By Ivy Livingston

ISBN-10: 0415968992

ISBN-13: 9780415968997

Because the oldest literary Latin preserved in any volume, the language of Livius indicates many positive aspects of linguistic curiosity and increases interesting questions of phonolgy, morphology and syntax.

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Extra resources for A Linguistic Commentary on Livius Andronicus (Studies in Classics)

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W-H also object on the grounds that words of the ace¯tum -type are all neuter, with the exceptions of rube¯ta and vale¯tu¯do¯. Note that vale¯tu¯do¯ does not necessarily presuppose a lost *vale¯ta beside vale¯re , vale¯sco¯, but may be analogical to other cases where a noun in -e¯tu¯do¯ is found beside a verb in -e¯re or -e¯scere . There are a few such cases: ale¯tu¯do¯ : ale¯sco¯, inquie¯tu¯do¯ : quie¯sco¯, as- , con- , de¯- , and mansue¯tu¯do¯ : as- , con- , de¯- , and mansue¯sco¯. Nevertheless, rube¯ta certainly exists.

Occiduus ‘sinking, setting’ (lit. ‘falling down, cf. cado) and perspicuus ‘clear, transparent’ (lit. ‘seen through’, cf. 16 The correspondence between *fato- and fatuus raises the possibility that the inherited to-participle *mr ˚ to- may have had beside it a synonymous deadjectival mortuus . How an adjective in -uu' o- would have been created beside one in -o- is yet another question; some intermediate stage would seem to be necessary. IndoEuropean had a process by which a u-stem substantive could be derived from an o stem adjective, for example from *ai' sto- ‘hot’ (/OE ast ‘drying oven’) was derived *ai'stu- heat’ (/Lat.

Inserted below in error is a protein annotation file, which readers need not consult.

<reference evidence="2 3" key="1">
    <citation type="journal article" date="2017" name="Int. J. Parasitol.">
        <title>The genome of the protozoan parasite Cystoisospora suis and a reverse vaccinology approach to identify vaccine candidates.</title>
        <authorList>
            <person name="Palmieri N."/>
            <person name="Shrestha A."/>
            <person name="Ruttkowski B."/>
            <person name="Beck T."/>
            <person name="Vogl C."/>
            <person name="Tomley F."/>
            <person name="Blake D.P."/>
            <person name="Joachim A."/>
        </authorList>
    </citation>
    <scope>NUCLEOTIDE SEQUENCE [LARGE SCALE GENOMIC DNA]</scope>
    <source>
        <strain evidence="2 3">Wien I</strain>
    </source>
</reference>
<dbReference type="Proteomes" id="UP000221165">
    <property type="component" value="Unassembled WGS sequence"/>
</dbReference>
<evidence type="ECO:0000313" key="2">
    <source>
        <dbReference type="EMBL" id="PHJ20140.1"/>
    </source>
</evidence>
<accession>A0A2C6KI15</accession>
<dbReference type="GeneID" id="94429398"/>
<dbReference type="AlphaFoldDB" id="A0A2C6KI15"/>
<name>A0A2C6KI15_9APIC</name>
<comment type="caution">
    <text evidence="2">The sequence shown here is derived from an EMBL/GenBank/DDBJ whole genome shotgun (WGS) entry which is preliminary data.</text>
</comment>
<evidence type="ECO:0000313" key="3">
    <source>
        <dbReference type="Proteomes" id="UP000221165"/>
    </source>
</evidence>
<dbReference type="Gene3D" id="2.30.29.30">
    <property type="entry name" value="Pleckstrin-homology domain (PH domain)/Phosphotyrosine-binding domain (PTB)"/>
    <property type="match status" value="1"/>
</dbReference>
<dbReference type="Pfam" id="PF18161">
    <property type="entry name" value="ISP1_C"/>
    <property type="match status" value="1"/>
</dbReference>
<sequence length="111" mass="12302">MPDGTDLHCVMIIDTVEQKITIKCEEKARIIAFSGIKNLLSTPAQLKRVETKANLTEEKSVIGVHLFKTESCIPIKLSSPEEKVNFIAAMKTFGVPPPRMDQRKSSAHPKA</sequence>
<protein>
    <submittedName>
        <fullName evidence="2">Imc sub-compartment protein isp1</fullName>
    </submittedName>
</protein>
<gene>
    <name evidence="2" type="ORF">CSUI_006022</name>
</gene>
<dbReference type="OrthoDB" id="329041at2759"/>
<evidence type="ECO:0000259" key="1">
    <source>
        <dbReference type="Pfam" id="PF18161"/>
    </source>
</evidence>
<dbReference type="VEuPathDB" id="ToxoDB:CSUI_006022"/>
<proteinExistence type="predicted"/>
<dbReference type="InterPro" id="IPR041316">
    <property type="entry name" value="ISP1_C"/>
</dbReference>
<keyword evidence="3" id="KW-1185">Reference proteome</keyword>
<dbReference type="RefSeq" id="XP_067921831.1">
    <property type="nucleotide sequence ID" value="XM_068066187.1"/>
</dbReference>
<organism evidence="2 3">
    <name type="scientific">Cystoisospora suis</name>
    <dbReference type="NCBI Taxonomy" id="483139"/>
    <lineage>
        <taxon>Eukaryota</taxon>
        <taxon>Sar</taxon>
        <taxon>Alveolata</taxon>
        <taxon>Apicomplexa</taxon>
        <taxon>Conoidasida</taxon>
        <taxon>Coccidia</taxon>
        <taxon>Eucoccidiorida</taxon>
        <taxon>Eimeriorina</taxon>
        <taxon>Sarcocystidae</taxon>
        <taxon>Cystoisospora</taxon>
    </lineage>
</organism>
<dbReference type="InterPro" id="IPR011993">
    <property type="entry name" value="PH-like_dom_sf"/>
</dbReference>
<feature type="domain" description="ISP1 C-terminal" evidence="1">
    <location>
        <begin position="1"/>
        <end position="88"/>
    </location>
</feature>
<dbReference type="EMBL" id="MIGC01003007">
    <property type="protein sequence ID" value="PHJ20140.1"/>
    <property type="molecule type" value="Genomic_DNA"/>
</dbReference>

14 On the other hand, the fragments of Pacuvius, Ennius, Coelius, and perhaps Accius seem to show a slightly different development of ‘then’, rather along the lines of English ‘then’ in the sense of ‘in that case, accordingly’. Thus the Pacuvius fragment */Topper tecum , sist potestas, faxsit ; sin mecum velit */could be translated, ‘‘Then let him do it with you, if he can, but if he wants to with me . . ’’ Such an interpretation would confirm the earlier proposition that topper , with its tendency to be first in its sentence, should serve as a link to the sentence before.

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A Linguistic Commentary on Livius Andronicus (Studies in Classics) by Ivy Livingston


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